On Nov. 21, 2017, Statistics Canada announced that it is preparing the country’s statistical system to capture economic and social data on the use of recreational cannabis.
Even though recreational legalization won’t be a reality in Canada until July 1, 2018, Statistics Canada is preparing to begin its study now because it wants to have a before and after picture of recreational cannabis production, sales and use to understand the larger implications of legalizing recreational cannabis in the country.
“It is incumbent upon the agency to try to measure the production, sale and use pre-legalization—despite the obvious difficulties of doing so—as well as post-legalization to provide Canadians, governments and businesses with as clear a picture as possible of the economic and social consequences of the legalization,” the agency explained in its announcement.
As a means of relaying the nature of its study, Statistics Canada released a paper titled, “A cannabis economic account — The framework,” addressing how the agency will gather data on output, consumption and distribution of medical and non-medical cannabis in the country.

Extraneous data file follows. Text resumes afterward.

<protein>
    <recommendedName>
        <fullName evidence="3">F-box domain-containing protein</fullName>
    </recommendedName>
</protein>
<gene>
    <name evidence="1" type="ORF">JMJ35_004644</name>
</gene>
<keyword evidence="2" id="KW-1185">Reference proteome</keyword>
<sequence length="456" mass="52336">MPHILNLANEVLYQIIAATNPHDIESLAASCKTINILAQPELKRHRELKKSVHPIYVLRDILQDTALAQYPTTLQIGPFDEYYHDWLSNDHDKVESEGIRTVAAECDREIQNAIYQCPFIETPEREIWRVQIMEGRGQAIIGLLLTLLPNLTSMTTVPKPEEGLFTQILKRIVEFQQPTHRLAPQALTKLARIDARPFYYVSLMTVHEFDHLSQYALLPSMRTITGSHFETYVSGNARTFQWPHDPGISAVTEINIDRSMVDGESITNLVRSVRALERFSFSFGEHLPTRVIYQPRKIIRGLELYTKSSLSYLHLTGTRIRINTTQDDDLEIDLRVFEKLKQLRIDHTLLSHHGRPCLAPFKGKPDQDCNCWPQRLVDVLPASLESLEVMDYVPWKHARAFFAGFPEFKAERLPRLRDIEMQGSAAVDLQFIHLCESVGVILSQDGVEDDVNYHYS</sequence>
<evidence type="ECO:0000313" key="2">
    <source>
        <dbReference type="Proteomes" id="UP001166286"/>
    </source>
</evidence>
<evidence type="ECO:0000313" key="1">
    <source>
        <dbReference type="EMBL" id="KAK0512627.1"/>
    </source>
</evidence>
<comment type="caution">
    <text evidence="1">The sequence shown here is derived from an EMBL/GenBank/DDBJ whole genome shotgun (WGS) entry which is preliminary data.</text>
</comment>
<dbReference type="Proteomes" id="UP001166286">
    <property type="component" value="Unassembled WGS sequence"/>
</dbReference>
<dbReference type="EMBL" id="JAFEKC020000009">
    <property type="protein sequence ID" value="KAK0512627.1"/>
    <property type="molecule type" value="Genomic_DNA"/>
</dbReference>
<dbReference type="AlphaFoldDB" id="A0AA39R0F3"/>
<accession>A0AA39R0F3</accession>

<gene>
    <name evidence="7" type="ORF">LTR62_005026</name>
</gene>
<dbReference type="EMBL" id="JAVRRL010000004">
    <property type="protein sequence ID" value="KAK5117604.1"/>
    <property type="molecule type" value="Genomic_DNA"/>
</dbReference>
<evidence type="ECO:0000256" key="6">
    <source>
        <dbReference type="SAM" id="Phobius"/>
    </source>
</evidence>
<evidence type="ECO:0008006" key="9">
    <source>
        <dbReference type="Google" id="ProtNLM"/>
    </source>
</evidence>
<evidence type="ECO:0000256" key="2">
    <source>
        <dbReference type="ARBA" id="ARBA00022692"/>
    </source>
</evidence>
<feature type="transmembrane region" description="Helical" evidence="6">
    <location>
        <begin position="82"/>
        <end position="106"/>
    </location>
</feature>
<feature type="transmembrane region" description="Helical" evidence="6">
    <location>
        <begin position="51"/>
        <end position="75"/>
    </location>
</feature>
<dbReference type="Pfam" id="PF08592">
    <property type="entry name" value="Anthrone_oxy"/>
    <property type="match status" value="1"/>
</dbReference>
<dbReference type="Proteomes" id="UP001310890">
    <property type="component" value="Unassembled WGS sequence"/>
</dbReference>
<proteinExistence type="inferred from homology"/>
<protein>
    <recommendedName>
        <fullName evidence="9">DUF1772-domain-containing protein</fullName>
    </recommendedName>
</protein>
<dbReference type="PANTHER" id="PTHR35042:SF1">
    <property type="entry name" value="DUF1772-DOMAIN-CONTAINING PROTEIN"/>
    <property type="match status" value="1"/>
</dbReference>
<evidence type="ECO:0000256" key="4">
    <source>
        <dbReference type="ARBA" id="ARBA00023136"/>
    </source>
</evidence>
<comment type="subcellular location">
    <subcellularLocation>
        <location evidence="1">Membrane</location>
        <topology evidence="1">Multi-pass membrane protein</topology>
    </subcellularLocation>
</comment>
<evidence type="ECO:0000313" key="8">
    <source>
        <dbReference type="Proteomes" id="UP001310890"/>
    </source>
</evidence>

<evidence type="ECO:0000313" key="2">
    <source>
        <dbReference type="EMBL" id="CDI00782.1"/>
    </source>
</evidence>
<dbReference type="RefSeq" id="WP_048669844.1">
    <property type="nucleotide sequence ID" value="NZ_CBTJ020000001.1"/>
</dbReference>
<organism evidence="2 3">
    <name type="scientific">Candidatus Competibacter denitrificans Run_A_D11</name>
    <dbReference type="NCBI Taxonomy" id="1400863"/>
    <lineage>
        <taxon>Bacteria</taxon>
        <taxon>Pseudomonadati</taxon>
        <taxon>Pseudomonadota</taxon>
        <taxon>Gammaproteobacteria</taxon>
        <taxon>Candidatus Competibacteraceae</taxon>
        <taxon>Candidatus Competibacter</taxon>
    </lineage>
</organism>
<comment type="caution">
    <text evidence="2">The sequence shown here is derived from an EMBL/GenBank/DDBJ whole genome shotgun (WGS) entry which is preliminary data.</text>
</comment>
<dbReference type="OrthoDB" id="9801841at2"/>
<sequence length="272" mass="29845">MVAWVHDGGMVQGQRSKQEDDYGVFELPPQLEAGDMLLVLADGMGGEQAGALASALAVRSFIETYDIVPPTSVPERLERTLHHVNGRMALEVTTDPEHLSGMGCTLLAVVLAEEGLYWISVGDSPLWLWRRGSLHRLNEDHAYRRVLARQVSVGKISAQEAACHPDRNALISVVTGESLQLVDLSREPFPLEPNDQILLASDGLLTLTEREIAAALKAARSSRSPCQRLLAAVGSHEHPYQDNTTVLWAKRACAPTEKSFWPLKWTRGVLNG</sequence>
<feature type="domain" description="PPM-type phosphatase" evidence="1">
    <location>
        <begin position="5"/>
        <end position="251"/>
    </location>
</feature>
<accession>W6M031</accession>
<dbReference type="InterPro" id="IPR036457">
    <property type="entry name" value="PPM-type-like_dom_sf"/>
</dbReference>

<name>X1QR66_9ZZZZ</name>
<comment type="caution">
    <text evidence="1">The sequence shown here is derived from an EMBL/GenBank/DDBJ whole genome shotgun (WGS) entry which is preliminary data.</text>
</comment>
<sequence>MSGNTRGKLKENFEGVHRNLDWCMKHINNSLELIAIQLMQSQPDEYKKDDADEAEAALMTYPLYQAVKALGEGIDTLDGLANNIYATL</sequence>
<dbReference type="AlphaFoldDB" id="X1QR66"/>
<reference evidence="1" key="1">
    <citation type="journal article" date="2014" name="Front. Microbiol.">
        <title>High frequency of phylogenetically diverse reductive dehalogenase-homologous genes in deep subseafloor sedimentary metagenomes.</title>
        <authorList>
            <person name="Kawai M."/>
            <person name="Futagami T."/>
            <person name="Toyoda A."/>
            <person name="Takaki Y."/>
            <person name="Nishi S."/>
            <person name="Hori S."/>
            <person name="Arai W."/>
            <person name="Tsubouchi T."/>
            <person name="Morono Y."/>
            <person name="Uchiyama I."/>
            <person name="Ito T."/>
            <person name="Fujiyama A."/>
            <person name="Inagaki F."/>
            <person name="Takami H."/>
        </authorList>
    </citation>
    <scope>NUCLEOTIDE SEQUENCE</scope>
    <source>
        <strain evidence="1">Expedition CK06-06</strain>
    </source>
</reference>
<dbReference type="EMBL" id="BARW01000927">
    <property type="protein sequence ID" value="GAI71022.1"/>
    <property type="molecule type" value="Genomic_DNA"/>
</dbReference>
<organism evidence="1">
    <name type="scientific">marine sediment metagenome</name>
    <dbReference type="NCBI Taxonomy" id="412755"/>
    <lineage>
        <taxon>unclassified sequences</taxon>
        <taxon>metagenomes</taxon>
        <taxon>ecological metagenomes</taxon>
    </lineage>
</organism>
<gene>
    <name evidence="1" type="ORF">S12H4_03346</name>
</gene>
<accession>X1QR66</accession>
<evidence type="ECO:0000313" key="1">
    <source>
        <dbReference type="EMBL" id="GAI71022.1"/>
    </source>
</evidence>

According to the paper, “The data that will be released as part of the cannabis economic account should be considered as experimental in nature and will be revised as more information is made available over the coming years. While the estimates cannot be considered precise, they will provide users with lower and upper bounds between which the cannabis ‘sub-economy’ can be placed within the context of the overall Canadian economy.”
Following the enactment of recreational legalization, Statistics Canada will be able improve its statistical infrastructure for capturing data on recreational cannabis as it will be able to use reliable statistics from the newly legalized market, increasing the quality of its estimates and providing a more accurate picture of the country’s recreational cannabis economy to Canadian citizens, businesses and governments.